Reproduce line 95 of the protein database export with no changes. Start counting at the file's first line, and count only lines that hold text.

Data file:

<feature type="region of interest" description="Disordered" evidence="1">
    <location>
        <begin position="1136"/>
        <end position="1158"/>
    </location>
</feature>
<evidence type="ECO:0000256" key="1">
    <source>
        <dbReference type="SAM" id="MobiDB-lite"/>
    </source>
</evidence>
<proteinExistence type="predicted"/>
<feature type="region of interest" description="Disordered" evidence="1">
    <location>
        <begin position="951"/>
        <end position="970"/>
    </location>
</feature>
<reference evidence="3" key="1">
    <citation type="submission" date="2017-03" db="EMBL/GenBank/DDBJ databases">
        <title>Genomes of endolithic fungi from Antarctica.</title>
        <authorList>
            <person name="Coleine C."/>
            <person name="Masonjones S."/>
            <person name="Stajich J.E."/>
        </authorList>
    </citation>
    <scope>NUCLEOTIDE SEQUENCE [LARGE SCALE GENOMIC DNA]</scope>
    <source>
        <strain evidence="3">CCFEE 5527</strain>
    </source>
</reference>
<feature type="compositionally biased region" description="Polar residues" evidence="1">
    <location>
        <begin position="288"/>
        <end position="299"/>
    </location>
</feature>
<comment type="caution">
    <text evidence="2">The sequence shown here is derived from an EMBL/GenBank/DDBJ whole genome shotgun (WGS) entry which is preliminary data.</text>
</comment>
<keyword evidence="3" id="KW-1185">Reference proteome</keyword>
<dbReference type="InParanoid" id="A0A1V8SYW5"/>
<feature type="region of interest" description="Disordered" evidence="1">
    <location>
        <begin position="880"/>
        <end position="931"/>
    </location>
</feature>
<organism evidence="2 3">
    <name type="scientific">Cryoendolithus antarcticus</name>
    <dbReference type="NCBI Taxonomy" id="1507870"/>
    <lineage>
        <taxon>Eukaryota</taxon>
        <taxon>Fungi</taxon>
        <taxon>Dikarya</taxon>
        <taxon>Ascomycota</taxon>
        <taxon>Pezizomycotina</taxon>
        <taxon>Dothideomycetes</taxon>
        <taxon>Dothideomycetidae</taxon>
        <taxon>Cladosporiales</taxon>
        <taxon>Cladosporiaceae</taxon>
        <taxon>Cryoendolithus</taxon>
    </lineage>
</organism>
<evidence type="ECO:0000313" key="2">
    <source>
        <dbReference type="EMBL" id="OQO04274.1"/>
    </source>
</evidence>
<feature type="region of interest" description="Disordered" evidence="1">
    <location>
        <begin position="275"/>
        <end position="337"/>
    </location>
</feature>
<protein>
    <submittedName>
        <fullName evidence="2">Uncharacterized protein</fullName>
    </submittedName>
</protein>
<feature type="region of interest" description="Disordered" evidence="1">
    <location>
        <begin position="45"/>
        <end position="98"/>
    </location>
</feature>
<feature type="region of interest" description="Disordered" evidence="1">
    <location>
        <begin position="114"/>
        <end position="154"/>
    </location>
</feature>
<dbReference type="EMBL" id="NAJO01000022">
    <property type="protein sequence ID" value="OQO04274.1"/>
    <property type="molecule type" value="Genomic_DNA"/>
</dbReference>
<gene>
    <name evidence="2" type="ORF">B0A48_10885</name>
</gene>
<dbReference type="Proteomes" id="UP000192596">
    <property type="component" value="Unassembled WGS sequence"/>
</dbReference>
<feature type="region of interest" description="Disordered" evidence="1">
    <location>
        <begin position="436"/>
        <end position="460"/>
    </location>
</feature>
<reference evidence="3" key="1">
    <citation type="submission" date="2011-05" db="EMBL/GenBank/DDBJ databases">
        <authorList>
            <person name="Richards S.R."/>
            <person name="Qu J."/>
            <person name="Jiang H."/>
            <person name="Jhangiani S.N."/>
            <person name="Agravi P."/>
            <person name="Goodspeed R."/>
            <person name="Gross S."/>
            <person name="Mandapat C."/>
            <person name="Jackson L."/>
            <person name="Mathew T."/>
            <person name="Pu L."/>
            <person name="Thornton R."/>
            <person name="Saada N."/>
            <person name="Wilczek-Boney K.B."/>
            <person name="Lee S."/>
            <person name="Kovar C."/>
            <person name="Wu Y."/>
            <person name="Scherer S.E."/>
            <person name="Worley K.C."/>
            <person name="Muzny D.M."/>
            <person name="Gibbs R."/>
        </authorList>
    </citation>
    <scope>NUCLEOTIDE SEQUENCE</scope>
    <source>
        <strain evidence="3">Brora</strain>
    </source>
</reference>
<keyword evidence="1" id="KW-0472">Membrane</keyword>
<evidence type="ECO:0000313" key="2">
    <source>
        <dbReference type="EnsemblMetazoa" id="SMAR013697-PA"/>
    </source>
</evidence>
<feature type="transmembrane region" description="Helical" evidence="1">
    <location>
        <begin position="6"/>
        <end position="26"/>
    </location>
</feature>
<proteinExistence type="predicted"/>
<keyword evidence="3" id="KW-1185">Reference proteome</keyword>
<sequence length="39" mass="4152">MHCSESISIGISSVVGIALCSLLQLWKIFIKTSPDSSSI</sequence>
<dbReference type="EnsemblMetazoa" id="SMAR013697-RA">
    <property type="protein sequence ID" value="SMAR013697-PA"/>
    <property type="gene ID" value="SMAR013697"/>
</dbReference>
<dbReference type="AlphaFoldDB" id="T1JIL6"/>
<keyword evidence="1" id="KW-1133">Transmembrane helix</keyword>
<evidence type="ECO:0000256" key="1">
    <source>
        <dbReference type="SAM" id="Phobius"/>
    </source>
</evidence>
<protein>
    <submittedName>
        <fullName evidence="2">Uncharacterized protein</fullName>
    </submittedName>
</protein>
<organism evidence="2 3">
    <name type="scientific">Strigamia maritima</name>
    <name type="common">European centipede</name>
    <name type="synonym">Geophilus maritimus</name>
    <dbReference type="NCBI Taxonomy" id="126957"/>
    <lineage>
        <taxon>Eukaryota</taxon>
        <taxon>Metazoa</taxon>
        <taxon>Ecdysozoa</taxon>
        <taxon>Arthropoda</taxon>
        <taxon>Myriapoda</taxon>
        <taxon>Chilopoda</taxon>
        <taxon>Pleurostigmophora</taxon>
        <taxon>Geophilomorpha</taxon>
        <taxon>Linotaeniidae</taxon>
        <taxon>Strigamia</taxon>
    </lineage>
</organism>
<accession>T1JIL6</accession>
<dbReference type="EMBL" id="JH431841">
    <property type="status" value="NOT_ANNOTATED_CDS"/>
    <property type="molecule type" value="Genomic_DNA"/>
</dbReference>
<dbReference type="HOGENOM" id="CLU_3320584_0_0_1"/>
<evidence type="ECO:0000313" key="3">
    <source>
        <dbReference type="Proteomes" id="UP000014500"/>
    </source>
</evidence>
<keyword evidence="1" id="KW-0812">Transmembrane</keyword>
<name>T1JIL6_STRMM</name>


    <property type="protein sequence ID" value="OQO04274.1"/>